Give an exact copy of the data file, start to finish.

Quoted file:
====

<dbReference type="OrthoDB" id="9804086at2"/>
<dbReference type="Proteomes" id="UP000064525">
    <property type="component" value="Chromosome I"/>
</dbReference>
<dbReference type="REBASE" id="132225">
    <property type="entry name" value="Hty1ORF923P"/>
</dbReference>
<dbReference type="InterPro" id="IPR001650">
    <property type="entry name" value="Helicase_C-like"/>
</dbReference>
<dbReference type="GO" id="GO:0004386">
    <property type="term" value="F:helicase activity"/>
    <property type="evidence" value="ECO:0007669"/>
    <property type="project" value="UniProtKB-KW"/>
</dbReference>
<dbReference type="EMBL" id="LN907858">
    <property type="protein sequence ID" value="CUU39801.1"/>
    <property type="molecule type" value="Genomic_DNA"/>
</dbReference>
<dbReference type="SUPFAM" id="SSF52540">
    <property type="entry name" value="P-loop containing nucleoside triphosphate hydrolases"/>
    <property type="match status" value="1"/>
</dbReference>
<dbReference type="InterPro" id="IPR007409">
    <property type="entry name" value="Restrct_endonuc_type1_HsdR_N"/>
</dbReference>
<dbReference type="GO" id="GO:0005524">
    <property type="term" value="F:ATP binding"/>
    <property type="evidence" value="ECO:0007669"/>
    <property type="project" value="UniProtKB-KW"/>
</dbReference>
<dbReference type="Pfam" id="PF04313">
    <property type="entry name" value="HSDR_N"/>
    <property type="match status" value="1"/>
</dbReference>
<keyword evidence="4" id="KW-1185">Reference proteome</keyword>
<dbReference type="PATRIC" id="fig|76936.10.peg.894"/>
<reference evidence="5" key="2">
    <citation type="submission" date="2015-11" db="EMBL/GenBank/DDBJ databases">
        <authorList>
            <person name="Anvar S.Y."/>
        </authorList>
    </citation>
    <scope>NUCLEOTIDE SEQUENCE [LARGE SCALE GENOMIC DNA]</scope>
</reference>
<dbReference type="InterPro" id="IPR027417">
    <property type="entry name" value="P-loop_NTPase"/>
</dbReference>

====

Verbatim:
<dbReference type="OrthoDB" id="9804086at2"/>
<dbReference type="Proteomes" id="UP000064525">
    <property type="component" value="Chromosome I"/>
</dbReference>
<dbReference type="REBASE" id="132225">
    <property type="entry name" value="Hty1ORF923P"/>
</dbReference>
<dbReference type="InterPro" id="IPR001650">
    <property type="entry name" value="Helicase_C-like"/>
</dbReference>
<dbReference type="GO" id="GO:0004386">
    <property type="term" value="F:helicase activity"/>
    <property type="evidence" value="ECO:0007669"/>
    <property type="project" value="UniProtKB-KW"/>
</dbReference>
<dbReference type="EMBL" id="LN907858">
    <property type="protein sequence ID" value="CUU39801.1"/>
    <property type="molecule type" value="Genomic_DNA"/>
</dbReference>
<dbReference type="SUPFAM" id="SSF52540">
    <property type="entry name" value="P-loop containing nucleoside triphosphate hydrolases"/>
    <property type="match status" value="1"/>
</dbReference>
<dbReference type="InterPro" id="IPR007409">
    <property type="entry name" value="Restrct_endonuc_type1_HsdR_N"/>
</dbReference>
<dbReference type="GO" id="GO:0005524">
    <property type="term" value="F:ATP binding"/>
    <property type="evidence" value="ECO:0007669"/>
    <property type="project" value="UniProtKB-KW"/>
</dbReference>
<dbReference type="Pfam" id="PF04313">
    <property type="entry name" value="HSDR_N"/>
    <property type="match status" value="1"/>
</dbReference>
<keyword evidence="4" id="KW-1185">Reference proteome</keyword>
<dbReference type="PATRIC" id="fig|76936.10.peg.894"/>
<reference evidence="5" key="2">
    <citation type="submission" date="2015-11" db="EMBL/GenBank/DDBJ databases">
        <authorList>
            <person name="Anvar S.Y."/>
        </authorList>
    </citation>
    <scope>NUCLEOTIDE SEQUENCE [LARGE SCALE GENOMIC DNA]</scope>
</reference>
<dbReference type="InterPro" id="IPR027417">
    <property type="entry name" value="P-loop_NTPase"/>
</dbReference>